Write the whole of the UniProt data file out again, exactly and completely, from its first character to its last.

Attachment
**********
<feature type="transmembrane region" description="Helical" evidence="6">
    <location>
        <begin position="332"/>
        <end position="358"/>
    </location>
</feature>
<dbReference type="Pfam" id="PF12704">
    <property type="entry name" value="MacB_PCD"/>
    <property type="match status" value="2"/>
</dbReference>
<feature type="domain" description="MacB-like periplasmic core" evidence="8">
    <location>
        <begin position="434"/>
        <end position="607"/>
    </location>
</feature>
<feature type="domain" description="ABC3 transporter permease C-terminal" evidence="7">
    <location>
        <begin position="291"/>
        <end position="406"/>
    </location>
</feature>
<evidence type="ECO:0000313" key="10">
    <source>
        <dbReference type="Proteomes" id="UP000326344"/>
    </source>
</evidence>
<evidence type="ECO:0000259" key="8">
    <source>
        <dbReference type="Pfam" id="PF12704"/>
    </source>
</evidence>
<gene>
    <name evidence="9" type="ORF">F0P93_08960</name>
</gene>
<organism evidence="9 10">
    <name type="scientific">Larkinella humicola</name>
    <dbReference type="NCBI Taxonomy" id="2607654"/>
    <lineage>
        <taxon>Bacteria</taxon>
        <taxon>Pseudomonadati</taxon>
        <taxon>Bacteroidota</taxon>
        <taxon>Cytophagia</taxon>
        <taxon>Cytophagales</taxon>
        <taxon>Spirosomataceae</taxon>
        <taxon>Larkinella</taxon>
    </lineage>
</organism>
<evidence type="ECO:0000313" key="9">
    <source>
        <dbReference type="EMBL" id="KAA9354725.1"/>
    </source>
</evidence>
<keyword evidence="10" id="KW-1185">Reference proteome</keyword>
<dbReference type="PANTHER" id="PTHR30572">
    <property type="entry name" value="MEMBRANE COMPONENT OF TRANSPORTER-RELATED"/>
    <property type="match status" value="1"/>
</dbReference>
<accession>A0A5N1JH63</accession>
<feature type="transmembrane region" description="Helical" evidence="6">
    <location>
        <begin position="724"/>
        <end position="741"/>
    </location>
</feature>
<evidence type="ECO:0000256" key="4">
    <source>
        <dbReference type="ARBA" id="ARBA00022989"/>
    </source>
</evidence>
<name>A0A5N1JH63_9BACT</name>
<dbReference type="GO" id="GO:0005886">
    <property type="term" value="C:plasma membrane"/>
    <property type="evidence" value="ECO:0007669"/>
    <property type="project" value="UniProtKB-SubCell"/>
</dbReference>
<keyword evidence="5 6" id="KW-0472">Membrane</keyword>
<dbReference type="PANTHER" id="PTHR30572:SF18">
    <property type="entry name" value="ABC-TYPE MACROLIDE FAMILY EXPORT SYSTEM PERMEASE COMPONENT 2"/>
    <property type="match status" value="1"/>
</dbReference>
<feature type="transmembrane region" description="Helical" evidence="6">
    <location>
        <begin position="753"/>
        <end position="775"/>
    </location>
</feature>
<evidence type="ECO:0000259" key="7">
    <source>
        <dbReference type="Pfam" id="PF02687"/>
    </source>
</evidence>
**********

<feature type="transmembrane region" description="Helical" evidence="6">
    <location>
        <begin position="332"/>
        <end position="358"/>
    </location>
</feature>
<dbReference type="Pfam" id="PF12704">
    <property type="entry name" value="MacB_PCD"/>
    <property type="match status" value="2"/>
</dbReference>
<feature type="domain" description="MacB-like periplasmic core" evidence="8">
    <location>
        <begin position="434"/>
        <end position="607"/>
    </location>
</feature>
<feature type="domain" description="ABC3 transporter permease C-terminal" evidence="7">
    <location>
        <begin position="291"/>
        <end position="406"/>
    </location>
</feature>
<evidence type="ECO:0000313" key="10">
    <source>
        <dbReference type="Proteomes" id="UP000326344"/>
    </source>
</evidence>
<evidence type="ECO:0000259" key="8">
    <source>
        <dbReference type="Pfam" id="PF12704"/>
    </source>
</evidence>
<gene>
    <name evidence="9" type="ORF">F0P93_08960</name>
</gene>
<organism evidence="9 10">
    <name type="scientific">Larkinella humicola</name>
    <dbReference type="NCBI Taxonomy" id="2607654"/>
    <lineage>
        <taxon>Bacteria</taxon>
        <taxon>Pseudomonadati</taxon>
        <taxon>Bacteroidota</taxon>
        <taxon>Cytophagia</taxon>
        <taxon>Cytophagales</taxon>
        <taxon>Spirosomataceae</taxon>
        <taxon>Larkinella</taxon>
    </lineage>
</organism>
<evidence type="ECO:0000313" key="9">
    <source>
        <dbReference type="EMBL" id="KAA9354725.1"/>
    </source>
</evidence>
<keyword evidence="10" id="KW-1185">Reference proteome</keyword>
<dbReference type="PANTHER" id="PTHR30572">
    <property type="entry name" value="MEMBRANE COMPONENT OF TRANSPORTER-RELATED"/>
    <property type="match status" value="1"/>
</dbReference>
<accession>A0A5N1JH63</accession>
<feature type="transmembrane region" description="Helical" evidence="6">
    <location>
        <begin position="724"/>
        <end position="741"/>
    </location>
</feature>
<evidence type="ECO:0000256" key="4">
    <source>
        <dbReference type="ARBA" id="ARBA00022989"/>
    </source>
</evidence>
<name>A0A5N1JH63_9BACT</name>
<dbReference type="GO" id="GO:0005886">
    <property type="term" value="C:plasma membrane"/>
    <property type="evidence" value="ECO:0007669"/>
    <property type="project" value="UniProtKB-SubCell"/>
</dbReference>
<keyword evidence="5 6" id="KW-0472">Membrane</keyword>
<dbReference type="PANTHER" id="PTHR30572:SF18">
    <property type="entry name" value="ABC-TYPE MACROLIDE FAMILY EXPORT SYSTEM PERMEASE COMPONENT 2"/>
    <property type="match status" value="1"/>
</dbReference>
<feature type="transmembrane region" description="Helical" evidence="6">
    <location>
        <begin position="753"/>
        <end position="775"/>
    </location>
</feature>
<evidence type="ECO:0000259" key="7">
    <source>
        <dbReference type="Pfam" id="PF02687"/>
    </source>
</evidence>